Senate President Jim King held out hope that a compromise could be reached today on the measure.
By MICHAEL SANDLER
Published May 1, 2003
TALLAHASSEE - The Florida Senate halted plans to rein in auto insurance fraud Wednesday after members couldn't agree on how much to pay doctors or what to do about lawyers who file costly lawsuits.
Responding to last-minute lobbying by doctors and lawyers, the Senate moved away from a plan favored by the insurance industry and closer to a plan backed by the House.
An amendment introduced by a Democratic senator changed everything.
Sen. Walter "Skip" Campbell, D-Fort Lauderdale, succeeded in removing an entire section of the bill. The section included a fee schedule for doctors that would pay them 200 percent of Medicare and an alternative means for solving disputes without lawsuits.
Insurance companies saw both provisions as vital because they say doctors and lawyers contribute to higher insurance premiums with unnecessary tests, extra medical visits and excessive lawsuits.
No compromise had been reached by the end of the day, but Senate President Jim King held out hope one could be reached today on the measure (SB 1202).
Others were not so optimistic.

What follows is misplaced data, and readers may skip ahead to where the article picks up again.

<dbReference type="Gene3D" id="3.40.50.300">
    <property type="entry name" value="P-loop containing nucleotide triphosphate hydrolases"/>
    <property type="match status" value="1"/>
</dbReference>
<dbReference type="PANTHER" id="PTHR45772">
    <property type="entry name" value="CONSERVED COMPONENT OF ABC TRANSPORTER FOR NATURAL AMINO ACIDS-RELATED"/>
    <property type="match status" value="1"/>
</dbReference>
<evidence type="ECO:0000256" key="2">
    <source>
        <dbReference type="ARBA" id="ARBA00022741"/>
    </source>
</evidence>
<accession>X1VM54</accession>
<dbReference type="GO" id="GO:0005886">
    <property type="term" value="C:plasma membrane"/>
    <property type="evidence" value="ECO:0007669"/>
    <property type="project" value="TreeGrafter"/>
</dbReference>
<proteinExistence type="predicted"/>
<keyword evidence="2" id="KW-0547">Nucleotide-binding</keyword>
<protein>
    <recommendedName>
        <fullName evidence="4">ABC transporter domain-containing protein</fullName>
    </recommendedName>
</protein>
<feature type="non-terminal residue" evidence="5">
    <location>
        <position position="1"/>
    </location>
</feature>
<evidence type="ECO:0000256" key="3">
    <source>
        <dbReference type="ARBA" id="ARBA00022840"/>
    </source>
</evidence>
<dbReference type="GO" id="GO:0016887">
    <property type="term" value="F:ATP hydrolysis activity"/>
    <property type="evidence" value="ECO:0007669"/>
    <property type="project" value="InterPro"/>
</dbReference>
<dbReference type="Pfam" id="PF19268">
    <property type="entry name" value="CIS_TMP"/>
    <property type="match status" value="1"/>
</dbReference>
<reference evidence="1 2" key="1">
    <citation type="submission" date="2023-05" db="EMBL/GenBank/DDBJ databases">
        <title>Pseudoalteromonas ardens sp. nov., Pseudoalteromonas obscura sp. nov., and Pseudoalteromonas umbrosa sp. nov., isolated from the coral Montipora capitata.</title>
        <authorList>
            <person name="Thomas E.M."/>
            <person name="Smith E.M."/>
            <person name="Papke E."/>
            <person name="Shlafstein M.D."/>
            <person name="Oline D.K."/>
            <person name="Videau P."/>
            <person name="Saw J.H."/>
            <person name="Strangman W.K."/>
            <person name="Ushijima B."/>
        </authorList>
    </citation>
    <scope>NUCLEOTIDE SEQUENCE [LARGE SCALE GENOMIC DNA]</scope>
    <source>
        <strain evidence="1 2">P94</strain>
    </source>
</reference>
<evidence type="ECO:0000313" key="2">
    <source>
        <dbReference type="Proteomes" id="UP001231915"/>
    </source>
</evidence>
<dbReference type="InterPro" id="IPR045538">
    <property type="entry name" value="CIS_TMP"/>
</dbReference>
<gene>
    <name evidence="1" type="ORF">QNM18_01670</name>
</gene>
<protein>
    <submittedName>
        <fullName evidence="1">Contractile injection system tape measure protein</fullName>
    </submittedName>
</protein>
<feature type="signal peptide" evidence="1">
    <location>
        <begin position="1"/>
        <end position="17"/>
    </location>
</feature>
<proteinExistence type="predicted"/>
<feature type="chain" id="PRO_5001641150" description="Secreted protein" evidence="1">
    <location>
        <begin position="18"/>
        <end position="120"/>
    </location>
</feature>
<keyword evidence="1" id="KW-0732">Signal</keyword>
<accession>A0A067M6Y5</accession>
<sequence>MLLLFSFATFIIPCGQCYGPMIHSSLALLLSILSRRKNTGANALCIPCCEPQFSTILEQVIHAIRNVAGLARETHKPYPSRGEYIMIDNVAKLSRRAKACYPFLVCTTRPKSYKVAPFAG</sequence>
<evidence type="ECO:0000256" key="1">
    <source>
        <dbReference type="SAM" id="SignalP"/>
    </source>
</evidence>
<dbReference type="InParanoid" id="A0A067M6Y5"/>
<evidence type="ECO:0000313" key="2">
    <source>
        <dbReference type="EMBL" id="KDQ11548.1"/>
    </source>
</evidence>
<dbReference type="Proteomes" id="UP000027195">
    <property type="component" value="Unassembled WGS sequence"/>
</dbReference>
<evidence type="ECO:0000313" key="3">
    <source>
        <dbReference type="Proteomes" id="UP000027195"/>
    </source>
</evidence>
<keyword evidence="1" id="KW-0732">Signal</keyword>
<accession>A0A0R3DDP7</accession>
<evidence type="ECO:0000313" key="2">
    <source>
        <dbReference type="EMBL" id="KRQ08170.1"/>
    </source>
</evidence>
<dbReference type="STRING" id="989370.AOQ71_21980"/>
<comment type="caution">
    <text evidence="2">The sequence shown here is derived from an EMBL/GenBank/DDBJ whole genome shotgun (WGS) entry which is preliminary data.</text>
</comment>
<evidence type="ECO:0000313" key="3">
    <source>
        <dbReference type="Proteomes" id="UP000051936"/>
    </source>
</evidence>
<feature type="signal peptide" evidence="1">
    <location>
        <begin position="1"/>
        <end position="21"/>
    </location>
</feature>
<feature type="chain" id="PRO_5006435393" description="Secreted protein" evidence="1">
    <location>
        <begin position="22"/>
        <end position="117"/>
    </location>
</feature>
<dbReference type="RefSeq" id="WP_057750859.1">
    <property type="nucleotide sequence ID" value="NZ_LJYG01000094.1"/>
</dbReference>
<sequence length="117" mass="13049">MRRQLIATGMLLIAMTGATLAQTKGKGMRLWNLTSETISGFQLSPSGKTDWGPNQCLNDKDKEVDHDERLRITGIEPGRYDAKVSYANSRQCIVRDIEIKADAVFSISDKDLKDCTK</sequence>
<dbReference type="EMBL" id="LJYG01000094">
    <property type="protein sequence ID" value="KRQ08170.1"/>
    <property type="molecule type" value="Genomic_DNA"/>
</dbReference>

"The reason this issue is broken is because too many people are earning too much damn money off the system," said Sen. Tom Lee, R-Brandon, in arguing against changing the bill. "We are going to be right back at the end of the day, where we started, with a bill that doesn't solve anything."
But bill sponsor JD Alexander, R-Lake Wales, lost to a coalition of most Senate Democrats and some Republicans, including Majority Leader Dennis Jones, R-Treasure Island.
"If you are going to keep this section in, you ought to just flush it," Campbell said before his critical amendment passed and brought discussion to a stop.
The bill came up as the first order of business Tuesday with 58 amendments, a staggering number for the final days of the session. That prompted King to ask members to act swiftly, speak only if they felt they must and be considerate with the limited time they had left.
King asked Alexander in January to lead a committee that would "fix or flush" the state's Personal Injury Protection auto insurance system, and Alexander answered with a bill insurance lobbyists recommended.
The Legislature is trying to slow rising fraud by people intentionally causing accidents to file claims, along with others who take advantage of the system. Fraud costs Floridians an extra $240 a year in premiums.
But the bill encountered serious problems this week when lobbyists representing a coalition of health care providers, diagnostic clinics and attorneys said Alexander's bill hardly touched on fraud.